Growth of the Nonreligious: Many Say Trend is Bad for American Society

That’s the conclusion of a recent survey by the Pew Forum on Religion & Public Life, and it’s not terribly surprising given the widespread antipathy towards non believers (especially self-declared atheists). Also unsurprising is the fact that White Evangelical Protestants had the least favorable views (78%), followed by Black Protestants (64%).

Conservative Protestant Christianity is one of the fastest-growing belief systems in the country, by some accounts growing as quickly as irreligion (which includes agnostics, atheists, and those who fuzzily identify as “None” when asked their religious preference). Both of these diametrically opposed groups are expanding at the expense of Mainline or Liberal Protestants, whose members end up joining one camp or the other. This trend is reflective of an overall trend in polarization in this country.

Indeed, Pews conclusion fits this pattern: while many Americans find the growth in nonreligion to be negative, it’s not the majority.

About half of Americans say the growing number of “people who are not religious” is bad for American society. But a similar share say either that this trend is good or that it does not make much difference, according to a new survey by the Pew Research Center.

The exact percentages are 48% saying it’s a bad thing, 11% saying it’s good, and 39% being essentially neutral on the subject. I think such apathy in itself suggests that religion isn’t as strong a force for the majority of Americans as it once was, even though its influence and important nonetheless remains prominent for a good chunk of the nation.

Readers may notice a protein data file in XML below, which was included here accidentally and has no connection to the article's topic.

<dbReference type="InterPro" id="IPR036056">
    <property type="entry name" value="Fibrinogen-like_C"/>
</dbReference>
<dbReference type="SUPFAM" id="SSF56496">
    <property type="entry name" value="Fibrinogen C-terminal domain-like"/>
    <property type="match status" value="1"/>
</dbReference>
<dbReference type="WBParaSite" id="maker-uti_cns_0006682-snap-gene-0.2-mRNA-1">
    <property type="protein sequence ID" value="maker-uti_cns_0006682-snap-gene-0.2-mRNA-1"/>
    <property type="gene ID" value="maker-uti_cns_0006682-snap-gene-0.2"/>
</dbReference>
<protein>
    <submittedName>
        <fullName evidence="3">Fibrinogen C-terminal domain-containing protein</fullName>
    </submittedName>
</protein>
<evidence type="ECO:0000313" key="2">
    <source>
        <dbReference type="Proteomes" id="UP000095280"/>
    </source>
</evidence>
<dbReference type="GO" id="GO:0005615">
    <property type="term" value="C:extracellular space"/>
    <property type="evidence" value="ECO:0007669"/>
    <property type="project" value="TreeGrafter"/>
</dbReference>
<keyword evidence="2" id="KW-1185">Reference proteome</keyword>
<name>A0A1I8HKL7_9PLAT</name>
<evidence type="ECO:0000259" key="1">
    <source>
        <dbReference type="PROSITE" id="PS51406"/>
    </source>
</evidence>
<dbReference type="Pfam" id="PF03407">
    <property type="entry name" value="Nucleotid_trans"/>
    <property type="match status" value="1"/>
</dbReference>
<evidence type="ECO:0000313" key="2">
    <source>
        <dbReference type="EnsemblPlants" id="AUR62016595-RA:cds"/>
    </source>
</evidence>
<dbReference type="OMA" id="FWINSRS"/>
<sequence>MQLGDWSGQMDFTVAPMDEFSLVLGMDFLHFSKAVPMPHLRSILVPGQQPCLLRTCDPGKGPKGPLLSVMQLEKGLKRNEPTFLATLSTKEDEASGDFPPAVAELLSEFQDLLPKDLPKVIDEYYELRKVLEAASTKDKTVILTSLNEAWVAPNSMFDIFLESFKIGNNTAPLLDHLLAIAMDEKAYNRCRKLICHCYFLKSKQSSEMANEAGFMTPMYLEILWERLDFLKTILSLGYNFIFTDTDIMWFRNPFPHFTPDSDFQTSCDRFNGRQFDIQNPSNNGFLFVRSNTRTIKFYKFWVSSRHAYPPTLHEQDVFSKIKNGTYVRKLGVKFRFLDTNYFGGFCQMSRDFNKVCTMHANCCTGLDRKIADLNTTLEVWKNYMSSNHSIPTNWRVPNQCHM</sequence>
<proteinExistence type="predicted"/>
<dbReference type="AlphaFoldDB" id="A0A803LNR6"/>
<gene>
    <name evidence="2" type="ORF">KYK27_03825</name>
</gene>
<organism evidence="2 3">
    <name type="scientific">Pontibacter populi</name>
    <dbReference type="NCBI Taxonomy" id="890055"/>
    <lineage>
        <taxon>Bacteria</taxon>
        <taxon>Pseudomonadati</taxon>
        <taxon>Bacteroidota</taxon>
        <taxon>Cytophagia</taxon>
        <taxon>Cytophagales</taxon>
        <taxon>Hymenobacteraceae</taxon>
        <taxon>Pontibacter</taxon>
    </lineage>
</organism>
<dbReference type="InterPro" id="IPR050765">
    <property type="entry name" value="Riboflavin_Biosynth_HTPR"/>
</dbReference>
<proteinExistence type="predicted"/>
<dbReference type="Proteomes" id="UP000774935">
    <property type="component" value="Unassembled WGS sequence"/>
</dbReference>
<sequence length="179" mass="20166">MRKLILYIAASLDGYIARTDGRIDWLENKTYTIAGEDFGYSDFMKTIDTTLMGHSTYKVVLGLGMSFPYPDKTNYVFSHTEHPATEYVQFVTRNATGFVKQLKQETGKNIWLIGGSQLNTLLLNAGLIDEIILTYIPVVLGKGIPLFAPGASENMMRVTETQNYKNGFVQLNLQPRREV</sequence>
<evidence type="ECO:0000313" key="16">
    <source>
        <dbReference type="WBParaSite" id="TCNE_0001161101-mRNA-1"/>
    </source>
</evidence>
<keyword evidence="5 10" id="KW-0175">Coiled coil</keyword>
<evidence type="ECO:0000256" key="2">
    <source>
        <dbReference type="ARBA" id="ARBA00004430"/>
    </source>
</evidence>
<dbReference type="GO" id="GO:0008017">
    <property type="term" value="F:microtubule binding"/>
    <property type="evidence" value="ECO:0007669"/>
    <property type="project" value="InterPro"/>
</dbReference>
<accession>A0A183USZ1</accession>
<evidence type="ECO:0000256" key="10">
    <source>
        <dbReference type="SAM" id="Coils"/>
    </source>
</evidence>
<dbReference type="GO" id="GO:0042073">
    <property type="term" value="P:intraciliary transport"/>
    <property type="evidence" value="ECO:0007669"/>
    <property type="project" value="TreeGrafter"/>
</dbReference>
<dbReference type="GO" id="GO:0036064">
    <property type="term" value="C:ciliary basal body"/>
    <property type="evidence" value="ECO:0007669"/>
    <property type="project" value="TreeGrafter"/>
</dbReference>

Such an attitude coincides with polls suggesting that many religious believers are hardly as doctrinaire as their institutions: many Catholics are pro-birth control for example, while many Protestants — including typically-conservative Evangelicals — believe that non-Christians can be saved. A recent Gallup poll has similarly found that 77% of Americans believe that religion is losing its influence, the highest percentage since the question was first asked in 1957.

Yet still, according to the poll, 75% of Americans also said the country nevertheless would be better off if it were more religious. It’s a pretty complicated picture, and it reflects a similar sentiment among Americans, who seem torn between the perceived benefits of piety versus its faults. Or that’s my take away at least. What are your thoughts?

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